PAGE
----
Global equity markets faced a barrage of bad news in the past week, although that US equities managed to eke out small gains. Geopolitical risk came to the fore as Iran receive blame for attacks on two tankers in the Gulf. There was disappointing economic data from China as industrial output and investment fell short of expectations and provided further evidence of a slowdown. Hopes that a settlement may be found ahead of the G20 meeting over the trade war between China and the US are fading. All this led to more demand for bonds and yields fell again this week. The S&P 500 is once again within knocking distance of its all-time high but failed to break through the 2900 technical level. As bond yields fell demand for gold increased as the price rose.
The recent rise in large cap US equities, not reflected quite so much in the smaller cap indexes, has been driven by hopes that the Federal Reserve Open Market committee will look to add further stimulus to the US economy. These hopes based on comments by Jerome Powell the Fed would do what it took to maintain the current economic expansion. The most recent US inflation data in the form of the Consumer Price Index rose by 0.1%. The core index likewise rose 0.1%, below expectations of 0.2%. Helping boost hopes that the Fed can cut interest rates. We will find out this week what the Fed intentions are as they meet on Tuesday and Wednesday, with the decision announced on Wednesday evening.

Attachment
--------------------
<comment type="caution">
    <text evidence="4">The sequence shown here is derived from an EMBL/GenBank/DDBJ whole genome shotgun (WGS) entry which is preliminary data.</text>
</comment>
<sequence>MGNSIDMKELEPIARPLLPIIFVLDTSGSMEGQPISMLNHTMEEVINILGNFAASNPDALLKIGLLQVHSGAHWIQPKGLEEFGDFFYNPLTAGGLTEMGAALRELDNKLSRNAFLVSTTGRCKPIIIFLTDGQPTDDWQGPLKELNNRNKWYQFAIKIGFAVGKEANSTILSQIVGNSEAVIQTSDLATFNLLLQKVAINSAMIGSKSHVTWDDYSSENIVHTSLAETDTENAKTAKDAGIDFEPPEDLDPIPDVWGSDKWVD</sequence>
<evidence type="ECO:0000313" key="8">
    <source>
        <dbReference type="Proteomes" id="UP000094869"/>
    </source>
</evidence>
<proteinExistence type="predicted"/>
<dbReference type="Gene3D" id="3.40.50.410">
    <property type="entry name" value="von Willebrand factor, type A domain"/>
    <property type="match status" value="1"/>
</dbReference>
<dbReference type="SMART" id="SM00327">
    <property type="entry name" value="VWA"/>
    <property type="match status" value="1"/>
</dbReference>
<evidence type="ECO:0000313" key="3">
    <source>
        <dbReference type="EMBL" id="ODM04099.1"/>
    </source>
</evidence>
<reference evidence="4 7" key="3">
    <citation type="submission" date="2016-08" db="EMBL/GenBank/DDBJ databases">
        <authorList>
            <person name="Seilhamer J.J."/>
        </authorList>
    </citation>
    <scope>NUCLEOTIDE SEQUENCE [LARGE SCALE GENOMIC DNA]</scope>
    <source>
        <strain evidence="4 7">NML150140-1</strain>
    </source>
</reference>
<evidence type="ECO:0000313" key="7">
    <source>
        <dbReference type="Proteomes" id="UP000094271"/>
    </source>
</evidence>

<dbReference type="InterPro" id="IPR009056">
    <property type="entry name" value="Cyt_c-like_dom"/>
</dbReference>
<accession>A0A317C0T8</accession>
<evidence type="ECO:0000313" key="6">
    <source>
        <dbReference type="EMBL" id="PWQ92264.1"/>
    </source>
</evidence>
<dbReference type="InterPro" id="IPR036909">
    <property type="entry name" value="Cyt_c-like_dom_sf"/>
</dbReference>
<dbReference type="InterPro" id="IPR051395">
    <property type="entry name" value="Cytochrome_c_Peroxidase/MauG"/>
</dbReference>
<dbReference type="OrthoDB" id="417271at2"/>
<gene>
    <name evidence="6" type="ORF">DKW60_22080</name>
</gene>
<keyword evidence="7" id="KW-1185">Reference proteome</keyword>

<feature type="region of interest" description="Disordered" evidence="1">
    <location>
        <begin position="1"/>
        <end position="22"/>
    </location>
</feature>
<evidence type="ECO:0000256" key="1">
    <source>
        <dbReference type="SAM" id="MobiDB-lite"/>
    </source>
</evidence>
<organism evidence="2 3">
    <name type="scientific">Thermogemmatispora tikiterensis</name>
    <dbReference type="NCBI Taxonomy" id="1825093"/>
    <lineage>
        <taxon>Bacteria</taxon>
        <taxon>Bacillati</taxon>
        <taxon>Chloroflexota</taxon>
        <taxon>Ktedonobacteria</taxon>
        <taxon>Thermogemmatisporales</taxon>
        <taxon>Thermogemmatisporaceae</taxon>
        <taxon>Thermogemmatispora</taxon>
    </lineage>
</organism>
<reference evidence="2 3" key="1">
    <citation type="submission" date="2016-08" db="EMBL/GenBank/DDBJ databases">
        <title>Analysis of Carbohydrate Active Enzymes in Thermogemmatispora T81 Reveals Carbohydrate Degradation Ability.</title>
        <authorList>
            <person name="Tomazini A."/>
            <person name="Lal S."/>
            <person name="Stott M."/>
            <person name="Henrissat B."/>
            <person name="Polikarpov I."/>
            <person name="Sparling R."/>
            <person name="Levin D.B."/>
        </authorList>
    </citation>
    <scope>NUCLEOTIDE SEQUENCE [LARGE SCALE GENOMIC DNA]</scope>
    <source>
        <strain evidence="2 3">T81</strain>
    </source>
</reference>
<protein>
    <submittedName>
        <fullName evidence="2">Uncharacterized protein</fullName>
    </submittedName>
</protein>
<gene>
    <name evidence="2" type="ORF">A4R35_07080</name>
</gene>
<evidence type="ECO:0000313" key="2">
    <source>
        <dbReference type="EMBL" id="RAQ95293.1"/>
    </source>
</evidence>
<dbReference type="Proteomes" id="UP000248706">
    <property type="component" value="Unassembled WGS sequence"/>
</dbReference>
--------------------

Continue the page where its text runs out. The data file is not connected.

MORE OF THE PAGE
Despite the increased uncertainty caused by some of the negative headlines, the Vix index fell again last week. Suggesting equity investors remain confident that the low volatility enjoyed during periods of stimulus from the Fed will continue.
The Federal Reserve is not the only central banks meeting this week to decide interest rate policy. The Bank of England and the Bank of Japan all get together. No changes are expected from either to current interest rate policy. Economic headlines that will further influence investors as to the state of the global economy will be the US flash purchasing manager surveys. For the UK inflation and retail spending.
Geopolitical risk, as we mentioned, has increased in the past few days. The price of oil has been weaker this year, mainly as a result of further inventory build-ups. The jump on Thursday post the bombing of the tankers was shrugged off by equity markets. Should tensions in this region increase further causing further rises in oil prices, this could put additional pressure on the global economy.